Saturday, October 17, 2015

Predictive Analytics-R Programming, SSAS Data Mining

Today i had the opportunity to attend the SQL Saturday Session in Charlotte today. It was a very well organized event with lot of topics ranging from SQL Development to Predictive Analytics. The interest in data science, big data and Predictive analytics seems to be growing rapidly. I attended some great sessions, first session i attended was R programming for SQL Developers presented by Kiran Math (Data Analytics Expert) from Greenville, SC. He currently works for a start up firm in Greenville, SC where he is working as a Data Analyst. He covered topics ranging from how to download R and R-Studio, did some comparisons between R and SQL Server in terms of commonalities around how data can be retrieved, filtered and aggregated. There was some coverage on the RODBC driver as well, this is the ODBC driver that can be used in R to connect to SQL Server Databases. In this blog post i would like to cover certain functions and packages in R that can be used for shaping the data and also removing bad values.The power of R language comes from the packages that are available. One of the packages is called dplyr, this can be installed by using the following commands:
Once the above package is downloaded and installed, the following commands are available:
To Select the data from a dataframe in R:
select - select(df,product,vendor) - selects the columns product,vendor from data frame df.
filter - filter(df,product=="cars") - selects the rows where the product is equal to cars
mutate - mutate(df, saleprice= qty * price) - here the column saleprice is created by calculating using qty and price. These commands are useful for data profiling and creating columns as categorical variables in the data frame. Categorical variables are really useful while doing the modeling process. There are other functions within the dplyr package which can be accessed in this link:
There is an another package called tidyr package which has lot of very useful functions, one such useful function is called gather: gather function takes multiple columns and collapses into key-value pairs, this really helps in shaping up the data.For example: let us say you want to compare sales prices of houses in different zip codes.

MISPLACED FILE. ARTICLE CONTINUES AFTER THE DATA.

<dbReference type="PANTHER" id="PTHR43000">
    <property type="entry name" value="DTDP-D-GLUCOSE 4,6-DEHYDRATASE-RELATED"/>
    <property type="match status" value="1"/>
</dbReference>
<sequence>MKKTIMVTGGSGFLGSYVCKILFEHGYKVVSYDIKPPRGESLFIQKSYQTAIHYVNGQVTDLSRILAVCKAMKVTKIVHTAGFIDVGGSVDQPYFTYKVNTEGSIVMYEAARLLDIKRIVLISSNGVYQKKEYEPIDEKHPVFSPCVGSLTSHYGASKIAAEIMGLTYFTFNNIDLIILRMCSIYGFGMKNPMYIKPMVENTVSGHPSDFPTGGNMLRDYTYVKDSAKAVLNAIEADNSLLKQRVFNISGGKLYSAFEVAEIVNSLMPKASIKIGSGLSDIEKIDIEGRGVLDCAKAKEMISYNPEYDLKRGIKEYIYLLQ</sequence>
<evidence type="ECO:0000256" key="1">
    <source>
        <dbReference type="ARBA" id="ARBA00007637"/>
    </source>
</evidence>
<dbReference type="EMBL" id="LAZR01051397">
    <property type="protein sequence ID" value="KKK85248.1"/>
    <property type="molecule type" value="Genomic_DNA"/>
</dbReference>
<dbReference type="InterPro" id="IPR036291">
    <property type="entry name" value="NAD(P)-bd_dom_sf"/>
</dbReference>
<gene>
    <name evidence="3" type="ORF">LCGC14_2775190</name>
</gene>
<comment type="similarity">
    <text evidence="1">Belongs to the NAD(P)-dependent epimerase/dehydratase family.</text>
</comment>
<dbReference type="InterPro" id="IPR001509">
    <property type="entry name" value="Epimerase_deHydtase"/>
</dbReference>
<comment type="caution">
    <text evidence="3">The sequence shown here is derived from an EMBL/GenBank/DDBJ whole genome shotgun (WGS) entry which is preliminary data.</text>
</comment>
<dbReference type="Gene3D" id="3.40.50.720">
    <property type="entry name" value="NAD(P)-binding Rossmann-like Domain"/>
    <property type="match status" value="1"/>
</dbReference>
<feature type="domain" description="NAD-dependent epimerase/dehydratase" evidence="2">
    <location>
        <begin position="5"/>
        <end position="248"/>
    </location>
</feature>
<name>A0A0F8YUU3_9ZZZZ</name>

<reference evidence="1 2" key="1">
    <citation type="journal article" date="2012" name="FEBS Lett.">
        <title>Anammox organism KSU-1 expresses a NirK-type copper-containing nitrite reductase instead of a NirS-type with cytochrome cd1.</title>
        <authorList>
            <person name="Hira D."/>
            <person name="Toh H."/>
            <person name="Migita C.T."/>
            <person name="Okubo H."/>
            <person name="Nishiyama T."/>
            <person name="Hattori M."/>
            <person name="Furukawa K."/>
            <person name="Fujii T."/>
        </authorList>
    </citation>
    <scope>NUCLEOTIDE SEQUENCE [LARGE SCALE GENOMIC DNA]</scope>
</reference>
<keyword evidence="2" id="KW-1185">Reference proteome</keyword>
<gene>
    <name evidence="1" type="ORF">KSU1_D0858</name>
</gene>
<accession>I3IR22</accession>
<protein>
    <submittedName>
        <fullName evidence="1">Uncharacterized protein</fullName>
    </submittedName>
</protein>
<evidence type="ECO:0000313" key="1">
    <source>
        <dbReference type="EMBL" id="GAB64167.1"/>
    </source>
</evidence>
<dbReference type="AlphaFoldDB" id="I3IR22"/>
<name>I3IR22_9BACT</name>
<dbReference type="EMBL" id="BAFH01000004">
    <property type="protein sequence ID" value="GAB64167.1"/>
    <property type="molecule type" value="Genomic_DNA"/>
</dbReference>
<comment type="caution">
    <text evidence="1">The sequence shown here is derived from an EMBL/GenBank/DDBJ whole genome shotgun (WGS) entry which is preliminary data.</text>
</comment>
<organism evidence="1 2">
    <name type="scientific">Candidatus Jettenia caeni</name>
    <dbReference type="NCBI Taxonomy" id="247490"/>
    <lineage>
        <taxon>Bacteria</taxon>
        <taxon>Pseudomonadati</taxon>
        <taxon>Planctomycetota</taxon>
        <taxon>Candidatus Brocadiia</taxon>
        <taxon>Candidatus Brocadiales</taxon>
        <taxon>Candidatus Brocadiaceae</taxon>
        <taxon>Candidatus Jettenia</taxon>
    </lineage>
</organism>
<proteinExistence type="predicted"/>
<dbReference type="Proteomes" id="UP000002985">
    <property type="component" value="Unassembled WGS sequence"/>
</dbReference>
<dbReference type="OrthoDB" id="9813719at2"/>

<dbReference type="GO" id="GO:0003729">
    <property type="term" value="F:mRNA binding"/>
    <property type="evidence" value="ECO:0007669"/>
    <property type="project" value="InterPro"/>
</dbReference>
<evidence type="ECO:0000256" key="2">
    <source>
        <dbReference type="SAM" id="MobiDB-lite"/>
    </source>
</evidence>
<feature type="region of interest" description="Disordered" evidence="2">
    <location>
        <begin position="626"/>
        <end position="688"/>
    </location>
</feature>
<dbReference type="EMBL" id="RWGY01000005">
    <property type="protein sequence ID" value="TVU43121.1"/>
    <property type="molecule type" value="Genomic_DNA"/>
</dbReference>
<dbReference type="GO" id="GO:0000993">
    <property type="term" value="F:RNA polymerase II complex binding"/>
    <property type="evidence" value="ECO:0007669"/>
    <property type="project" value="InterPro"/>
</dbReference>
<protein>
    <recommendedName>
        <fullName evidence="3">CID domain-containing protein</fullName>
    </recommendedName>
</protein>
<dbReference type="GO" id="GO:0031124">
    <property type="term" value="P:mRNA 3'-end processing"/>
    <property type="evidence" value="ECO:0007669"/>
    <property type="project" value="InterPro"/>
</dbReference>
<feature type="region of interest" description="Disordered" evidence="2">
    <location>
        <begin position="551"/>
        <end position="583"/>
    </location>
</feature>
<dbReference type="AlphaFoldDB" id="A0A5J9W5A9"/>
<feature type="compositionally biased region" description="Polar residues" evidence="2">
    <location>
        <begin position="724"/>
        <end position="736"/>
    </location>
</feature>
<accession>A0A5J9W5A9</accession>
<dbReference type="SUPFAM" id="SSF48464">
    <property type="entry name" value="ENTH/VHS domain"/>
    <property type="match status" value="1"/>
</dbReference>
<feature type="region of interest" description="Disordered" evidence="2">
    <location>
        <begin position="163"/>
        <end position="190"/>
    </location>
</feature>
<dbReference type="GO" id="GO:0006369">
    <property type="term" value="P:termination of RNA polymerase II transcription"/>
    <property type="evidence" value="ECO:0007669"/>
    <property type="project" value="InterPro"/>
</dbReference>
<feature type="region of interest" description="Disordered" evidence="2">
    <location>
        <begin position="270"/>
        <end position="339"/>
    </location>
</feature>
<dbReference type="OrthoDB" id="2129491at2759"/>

One of the other important packages is called ggplot2, it is a very important package that helps one to do advanced visualizations, this package relies on the concept of grammar of graphics where the visualizations are built by adding layers to enhance the plots. Please refer to the documentation here:
The session on R was very informative and there was a demo on how to determine the sale price of a house that is 2500 sqaure foot in a particular zip code.

The next session i attended was on PowerBI architecture, implementation and usage. Melissa Coates, a SQL Server BI Professional/Expert provided an excellent overview of the PowerBI architecture and how the product has evovled with different features available in the On-Premise/Desktop and the cloud versions. There were really neat features that were demonstrated and how the reports can be shared within the organization/group of users. There are a lot of options available within the product that can be leveraged very effectively within the organization..

The session on Data Mining in SSAS was very effectively presented by Mark Hudson , Data Analytics/Data Mining expert from Captech. The terminology related to data mining was clearly explained to the audience so that we could take forward the concepts into the actual data mining models. The concepts related to continuous and discrete variables, does cor-related variables really cause causation were effectively discussed. Predictive modeling/Data Mining aim to produce predictions and not guarantee's. Next a baseball data set that pretty sizeable was used to demonstrate the data mining models. Here the data mining model was built directly using a query on a relational table in sql server database. One of the requirements for Data mining models is that there has to be a unique key per table, no composite keys allowed. He used the baseball data in a table as a source for the data mining models. For the demo he touched upon Decision Tree, Clustering and Naive Bayes algorithms. Currently SSAS data mining comes with 9 algorithms and is available in MultiDimensional SSAS only. Once the data is pulled into a data source view, the mining structure is built based on the columns pulled in and the attribute that needs to be predicted is selected along with other input variables. The variables that are not needed for the models can be removed at this stage. Once these were completed 3 mining models were built based on the algorithms (Decision Tree, Clustering and Naive Bayes) and executed. Once the models were built the results can be analyzed in the Mining Model viewer within SSAS and those can be used to validate the data set. The difference between SSAS and R is that while SSAS is more graphical and UI driven, R Language provides more control on how the models can be constructed from ground up and does involve more coding.

Overall the event was a great success in terms of learning, sharing and meeting with other SQL Server Experts.

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